Let’s say you’ve just had an accident and you need to hire a lawyer. Your first choice is to hire a personal injury lawyer, but your cousin is an employment lawyer and feels he can help you. What should you do? Before you decide, you need to ask your prospective lawyer three questions:
First Question: In which area of law do you specialize?
Whenever you hire a lawyer, you want to work with someone you trust. It can therefore be tempting to hire your cousin the corporate lawyer, even though you need a personal injury lawyer. Sure, he doesn’t specialize in personal injury per se, but he’s family and you know he’ll have your interests at heart.
The issue with this common scenario is that a lawyer who doesn’t specialize in personal injury law, regardless of how good their intentions are, are not as likely to negotiate as good a settlement as had you retained an actual personal injury lawyer.
In the legal profession, all good lawyers have a basic understanding of most areas of the law. For example, I might know a little about family law and corporate law and I might be a fair litigator. So yes, if a cousin came to me with a question about child support I could answer it on a very basic legal level. But if he or she had a lot of questions or were seeking serious legal advice, I’d refer them to a trusted family lawyer.
A lawyer who specializes in a certain area is going to be up to date on recent court outcomes, have existing relationships with others in their field (an important consideration when entering into negotiated settlements) and will have experience working through both common and rare scenarios.
So in the case of my cousin needing a family lawyer, as much as I would want to help them, I wouldn’t take the case – it’d be a disservice to them and family relationships are challenging enough!
2nd Question To Ask: Do You Have Experience With A Case Like Mine?
At this point, I’ll assume that you’ve decided to work with a personal injury lawyer (good decision) and perhaps you’ve met with a few who are willing to take your case. Before choosing with whom to work, I’d heartily recommended you take a look at their score sheet.
You want to ask them if they’ve worked on cases like yours before and, if so, what happened. You’re looking for a winning track record.
You see, even in personal injury law, there are areas of focus. For example, I focus a lot on long-term disability claims and motor vehicle accidents. I don’t do quite as much slip and fall or dog bite work, but I do know other personal injury lawyers who do nothing but slip and fall and dog bites.
If a client comes to me with, say, a spinal cord injury or a head injury suit, I’m prepared that they’re going to ask me how many of those cases I’ve worked on and won. And if they forget to ask, I offer it up anyways.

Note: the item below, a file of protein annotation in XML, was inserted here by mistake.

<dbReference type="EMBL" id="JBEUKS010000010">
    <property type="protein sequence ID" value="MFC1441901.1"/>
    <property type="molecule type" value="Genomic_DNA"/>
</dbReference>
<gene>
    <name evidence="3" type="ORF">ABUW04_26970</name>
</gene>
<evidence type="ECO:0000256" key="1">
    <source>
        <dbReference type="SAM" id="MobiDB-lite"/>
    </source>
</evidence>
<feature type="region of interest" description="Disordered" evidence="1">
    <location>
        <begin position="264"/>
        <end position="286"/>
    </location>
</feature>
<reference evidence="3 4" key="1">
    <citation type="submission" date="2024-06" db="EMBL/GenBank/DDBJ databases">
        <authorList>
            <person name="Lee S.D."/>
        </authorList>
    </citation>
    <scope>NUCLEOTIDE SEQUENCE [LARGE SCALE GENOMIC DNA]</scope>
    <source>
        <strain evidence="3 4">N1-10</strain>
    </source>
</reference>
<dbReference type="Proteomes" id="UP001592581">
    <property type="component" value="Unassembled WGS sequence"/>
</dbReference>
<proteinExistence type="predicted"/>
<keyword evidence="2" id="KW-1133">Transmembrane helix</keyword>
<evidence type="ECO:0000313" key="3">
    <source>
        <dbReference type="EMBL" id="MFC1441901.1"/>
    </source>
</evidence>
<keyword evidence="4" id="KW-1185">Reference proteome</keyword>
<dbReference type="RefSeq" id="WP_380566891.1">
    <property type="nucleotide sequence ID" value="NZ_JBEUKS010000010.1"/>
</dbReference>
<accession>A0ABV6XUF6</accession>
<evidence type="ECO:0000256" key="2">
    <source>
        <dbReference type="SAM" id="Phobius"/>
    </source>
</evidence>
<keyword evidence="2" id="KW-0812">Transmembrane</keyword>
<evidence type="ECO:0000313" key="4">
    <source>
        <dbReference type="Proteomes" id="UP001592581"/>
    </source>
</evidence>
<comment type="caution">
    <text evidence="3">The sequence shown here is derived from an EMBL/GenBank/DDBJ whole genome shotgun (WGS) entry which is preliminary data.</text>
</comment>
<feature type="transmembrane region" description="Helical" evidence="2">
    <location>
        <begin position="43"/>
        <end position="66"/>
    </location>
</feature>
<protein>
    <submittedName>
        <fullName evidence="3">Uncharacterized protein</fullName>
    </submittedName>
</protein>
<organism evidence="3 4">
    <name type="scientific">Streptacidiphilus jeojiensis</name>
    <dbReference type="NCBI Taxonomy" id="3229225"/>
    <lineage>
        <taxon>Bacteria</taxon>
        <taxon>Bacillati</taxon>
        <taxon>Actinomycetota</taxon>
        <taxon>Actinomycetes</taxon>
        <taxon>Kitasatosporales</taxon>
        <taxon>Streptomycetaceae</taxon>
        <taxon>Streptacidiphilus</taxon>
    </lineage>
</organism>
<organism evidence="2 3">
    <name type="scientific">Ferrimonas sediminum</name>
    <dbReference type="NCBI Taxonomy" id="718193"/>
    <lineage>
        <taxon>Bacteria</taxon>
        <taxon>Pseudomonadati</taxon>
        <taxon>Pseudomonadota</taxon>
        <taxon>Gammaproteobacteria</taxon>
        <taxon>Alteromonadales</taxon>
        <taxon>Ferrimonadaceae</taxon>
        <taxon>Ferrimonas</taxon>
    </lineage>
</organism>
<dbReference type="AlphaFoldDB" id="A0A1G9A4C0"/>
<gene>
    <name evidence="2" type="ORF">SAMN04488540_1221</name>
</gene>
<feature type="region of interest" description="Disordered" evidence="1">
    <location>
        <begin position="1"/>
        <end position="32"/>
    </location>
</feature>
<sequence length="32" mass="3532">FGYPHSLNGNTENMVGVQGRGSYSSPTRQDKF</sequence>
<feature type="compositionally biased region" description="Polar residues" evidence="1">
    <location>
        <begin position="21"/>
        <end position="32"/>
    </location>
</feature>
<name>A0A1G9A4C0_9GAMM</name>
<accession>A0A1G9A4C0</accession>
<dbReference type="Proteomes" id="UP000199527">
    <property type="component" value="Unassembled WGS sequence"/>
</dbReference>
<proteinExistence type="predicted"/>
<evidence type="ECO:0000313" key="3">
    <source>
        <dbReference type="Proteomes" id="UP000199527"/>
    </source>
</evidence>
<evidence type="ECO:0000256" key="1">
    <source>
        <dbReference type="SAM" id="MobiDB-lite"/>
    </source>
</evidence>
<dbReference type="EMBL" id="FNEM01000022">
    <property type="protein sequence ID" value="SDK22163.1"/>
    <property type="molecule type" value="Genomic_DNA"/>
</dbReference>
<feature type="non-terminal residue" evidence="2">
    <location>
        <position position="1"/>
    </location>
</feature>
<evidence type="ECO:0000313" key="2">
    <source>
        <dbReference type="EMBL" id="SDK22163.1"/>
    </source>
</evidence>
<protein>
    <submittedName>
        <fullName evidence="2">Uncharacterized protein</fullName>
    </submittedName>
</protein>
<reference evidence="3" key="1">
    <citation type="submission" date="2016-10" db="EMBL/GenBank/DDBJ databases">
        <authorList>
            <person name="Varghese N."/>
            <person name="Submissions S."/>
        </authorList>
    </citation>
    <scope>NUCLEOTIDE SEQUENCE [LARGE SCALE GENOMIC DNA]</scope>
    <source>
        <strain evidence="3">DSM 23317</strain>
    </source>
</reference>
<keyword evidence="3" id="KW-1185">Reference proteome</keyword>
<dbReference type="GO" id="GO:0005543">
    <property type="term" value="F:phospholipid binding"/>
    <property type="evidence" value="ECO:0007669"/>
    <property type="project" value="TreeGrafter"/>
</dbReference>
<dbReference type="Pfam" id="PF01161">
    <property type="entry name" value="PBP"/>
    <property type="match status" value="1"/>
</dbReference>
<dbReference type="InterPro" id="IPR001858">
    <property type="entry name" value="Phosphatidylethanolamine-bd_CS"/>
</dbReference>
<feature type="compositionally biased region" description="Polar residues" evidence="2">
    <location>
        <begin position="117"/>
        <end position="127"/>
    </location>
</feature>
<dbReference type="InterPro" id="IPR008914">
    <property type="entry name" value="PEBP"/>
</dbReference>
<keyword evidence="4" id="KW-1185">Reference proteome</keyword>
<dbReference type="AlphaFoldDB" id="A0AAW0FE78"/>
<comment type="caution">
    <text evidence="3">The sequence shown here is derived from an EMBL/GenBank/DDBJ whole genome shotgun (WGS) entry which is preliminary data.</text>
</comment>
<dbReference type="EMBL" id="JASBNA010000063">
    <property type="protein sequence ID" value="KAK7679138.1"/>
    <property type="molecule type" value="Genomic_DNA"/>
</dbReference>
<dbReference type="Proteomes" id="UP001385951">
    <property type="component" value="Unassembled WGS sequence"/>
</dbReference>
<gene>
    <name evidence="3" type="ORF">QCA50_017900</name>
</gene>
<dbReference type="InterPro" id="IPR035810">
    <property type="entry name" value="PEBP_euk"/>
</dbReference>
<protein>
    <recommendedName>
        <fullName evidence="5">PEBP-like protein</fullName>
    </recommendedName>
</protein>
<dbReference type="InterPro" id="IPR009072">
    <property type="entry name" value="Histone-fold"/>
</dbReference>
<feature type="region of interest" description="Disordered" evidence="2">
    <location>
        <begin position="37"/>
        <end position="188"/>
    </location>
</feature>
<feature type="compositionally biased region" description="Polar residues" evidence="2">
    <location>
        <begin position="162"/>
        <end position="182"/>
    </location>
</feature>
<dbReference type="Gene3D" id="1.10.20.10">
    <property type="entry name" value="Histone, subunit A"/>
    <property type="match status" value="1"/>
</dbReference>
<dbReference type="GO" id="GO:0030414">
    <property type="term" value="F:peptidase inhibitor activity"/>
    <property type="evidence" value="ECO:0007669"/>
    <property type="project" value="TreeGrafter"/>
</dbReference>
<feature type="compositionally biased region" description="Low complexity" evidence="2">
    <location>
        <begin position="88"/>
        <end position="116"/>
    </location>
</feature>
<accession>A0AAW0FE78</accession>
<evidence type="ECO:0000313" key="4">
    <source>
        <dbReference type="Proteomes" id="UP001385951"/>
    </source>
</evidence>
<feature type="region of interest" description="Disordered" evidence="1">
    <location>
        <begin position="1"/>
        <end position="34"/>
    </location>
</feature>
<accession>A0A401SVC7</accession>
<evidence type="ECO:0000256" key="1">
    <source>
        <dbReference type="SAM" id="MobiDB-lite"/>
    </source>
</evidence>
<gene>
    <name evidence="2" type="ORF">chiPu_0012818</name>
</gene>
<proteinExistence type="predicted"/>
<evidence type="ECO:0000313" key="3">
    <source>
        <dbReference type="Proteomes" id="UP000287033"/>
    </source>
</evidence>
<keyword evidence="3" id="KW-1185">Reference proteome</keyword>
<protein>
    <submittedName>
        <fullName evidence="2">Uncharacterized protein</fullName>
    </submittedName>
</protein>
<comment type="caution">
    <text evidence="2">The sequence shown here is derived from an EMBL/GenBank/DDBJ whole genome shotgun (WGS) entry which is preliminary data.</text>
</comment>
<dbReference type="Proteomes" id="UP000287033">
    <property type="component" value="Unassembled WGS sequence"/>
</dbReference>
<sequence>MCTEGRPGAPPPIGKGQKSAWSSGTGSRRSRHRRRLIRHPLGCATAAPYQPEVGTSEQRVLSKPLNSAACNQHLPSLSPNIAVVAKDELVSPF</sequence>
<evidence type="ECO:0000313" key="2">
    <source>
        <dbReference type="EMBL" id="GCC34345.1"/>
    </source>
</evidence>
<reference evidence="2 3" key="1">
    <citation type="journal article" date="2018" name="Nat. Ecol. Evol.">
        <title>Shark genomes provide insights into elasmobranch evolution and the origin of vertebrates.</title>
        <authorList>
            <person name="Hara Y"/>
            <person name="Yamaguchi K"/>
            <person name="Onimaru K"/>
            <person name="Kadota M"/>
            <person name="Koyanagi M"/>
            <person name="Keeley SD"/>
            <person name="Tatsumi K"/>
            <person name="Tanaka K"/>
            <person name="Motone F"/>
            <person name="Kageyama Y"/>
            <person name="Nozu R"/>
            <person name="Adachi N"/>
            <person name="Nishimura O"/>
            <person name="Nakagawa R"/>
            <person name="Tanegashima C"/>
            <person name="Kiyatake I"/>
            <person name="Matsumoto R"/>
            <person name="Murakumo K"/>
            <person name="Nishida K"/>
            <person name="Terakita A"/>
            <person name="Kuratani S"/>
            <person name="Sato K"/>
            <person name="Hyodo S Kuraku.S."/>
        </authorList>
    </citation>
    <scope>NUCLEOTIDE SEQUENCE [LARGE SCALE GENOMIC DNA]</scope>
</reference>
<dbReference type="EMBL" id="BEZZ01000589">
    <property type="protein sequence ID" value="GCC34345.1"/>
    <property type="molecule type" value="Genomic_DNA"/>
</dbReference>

There is an element of unofficial consumer protection when it comes to personal injury lawyers who charge only when they win a case: If I don’t think I can win a case because I don’t have the experience – or any other reason – I won’t take it on. If I want to keep my practice alive, I can only take on those cases I believe will be successful. But if you’re chatting with a lawyer who works on a monthly retainer, that’s a different situation because the lawyer will make money – your money – whether you win or lose. Buyer beware.
3rd Question To Ask: Do You Know How the Defendant Thinks?
This is a tougher thing to determine. In the case of personal injury law, what you’re really asking is “Do you know how insurance companies think?”
A brand new lawyer, while heartfelt and motivated, probably won’t have a clue how insurance companies think unless they worked at an insurance company before becoming a lawyer. It takes time to develop that level of understanding.
If you’re working with a big firm and meet with a junior lawyer, you’ll want to find out if that junior lawyer is leading the case (there may or may not be a senior lawyer involved) and make your decisions accordingly.
The nice thing about a smaller firm is you only meet with the lawyer who is leading your case. In my firm, I do all the legal work so I’m the only lawyer you need to ask about.
I used to do defense for insurance firms so I know exactly how they think and what we need to provide for them to be willing to negotiate at a certain level.
Once the negotiations open, I’ve often worked with the negotiators a number of times. This is a good thing! Adversarial relationships between lawyers are the stuff of John Grisham novels, but they don’t work in real life. In real life, you want to have open lines of communications and create an environment where all sides are simply trying to do what’s right for the client and respectful of the law.
For an 8 question checklist on how to hire a person injury lawyer continue here